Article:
Last Wednesday I had a light week for new comics so I decided to grab some number 1 issues for series that had started recently. The issues varied in publisher and genre, but all seemed pretty interesting from first glance. But we all know the saying about judging a book by it’s cover. So let’s get to the reviews.
Written By Josh Tierny
Art by Afu Chan and Shelly Chen
Released By Archaia
Halogen takes place in the futuristic space station of Cityship Q. It is a large station made up of two “conjoined twin cities”. The upper side being where the upper class reside. A regular utopia. The lower side is more like Mos Eisley. Dark and dirty and most likely filled with the unwanteds of society. The body of a dead god named Det’Houva was found dead five years before the main story begins, and a corporation named Securicorp has control of the body. It seems that Securicorp has been mining the body with intentions of learning everything it can teach them. Though it is never clear what they will do with the information.
The book is centered around a woman with a holographic halo around her head named Rell. Rell is an information thief for a underground movement who wants the information that Securicorp has on the body of Det’Houva. It is also never made clear what they want the information for. But it almost appears that they worship the Det’Houva.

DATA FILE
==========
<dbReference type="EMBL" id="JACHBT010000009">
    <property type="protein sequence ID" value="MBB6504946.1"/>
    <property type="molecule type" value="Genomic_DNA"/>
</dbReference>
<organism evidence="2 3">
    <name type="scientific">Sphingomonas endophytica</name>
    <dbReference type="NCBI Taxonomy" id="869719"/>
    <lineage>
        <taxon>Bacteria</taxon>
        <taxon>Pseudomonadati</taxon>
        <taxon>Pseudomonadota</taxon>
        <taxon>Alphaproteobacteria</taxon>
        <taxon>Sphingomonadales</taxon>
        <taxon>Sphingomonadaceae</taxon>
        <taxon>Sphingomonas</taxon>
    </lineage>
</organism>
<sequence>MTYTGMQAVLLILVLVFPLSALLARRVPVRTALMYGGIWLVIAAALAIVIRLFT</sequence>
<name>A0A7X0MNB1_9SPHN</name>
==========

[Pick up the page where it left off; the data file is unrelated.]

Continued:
I wish could say I fully understood what happened in this issue and where it was going, but I got a little confused about halfway through the issue. Which bothers me a little because the characters and world had a really interesting premise.
Afu Chan has a very interesting art style. There are no other artists that I can to compare it to. Chan uses a very loose form line that works for the world being brought to life. I would like to see Chan work on another book to see how it translates.
Rating: 2 out of 5
I wanted to like this book a lot. The concept was interesting, and the world felt lived in. But it just felt like there was too many concepts and ideas jammed into the small space of the issue.
The Big Con Job #1
Written By Jimmy Palmiotti and Matt Brady
Art By Dominike “Domo” Stanton
Released by Boom Studios
The Big Con Job is the tale of a group of actors who are in the twilight of their careers. They were all on a highly popular sci-fi show back in the day, but now they are on a constant rotation of the con circuit. The problem is that as the years go on more and more their popularity wanes.
This book is definitely a darker version of the story shown in Galaxy Quest. Minus the hatred between the former cast members. But that doesn’t mean there isn’t some fun to be had. For example the sexy female from cast is approached but it is clear the fan is only interested in getting a chance to look down her low cut tank top. What really stood out to me though was the realness of the characters. All of them have very real problems that make them feel like someone you would really run into at a con. Like barely making rent or relationship problems. But those problems lead to a couple truly heartbreaking moments.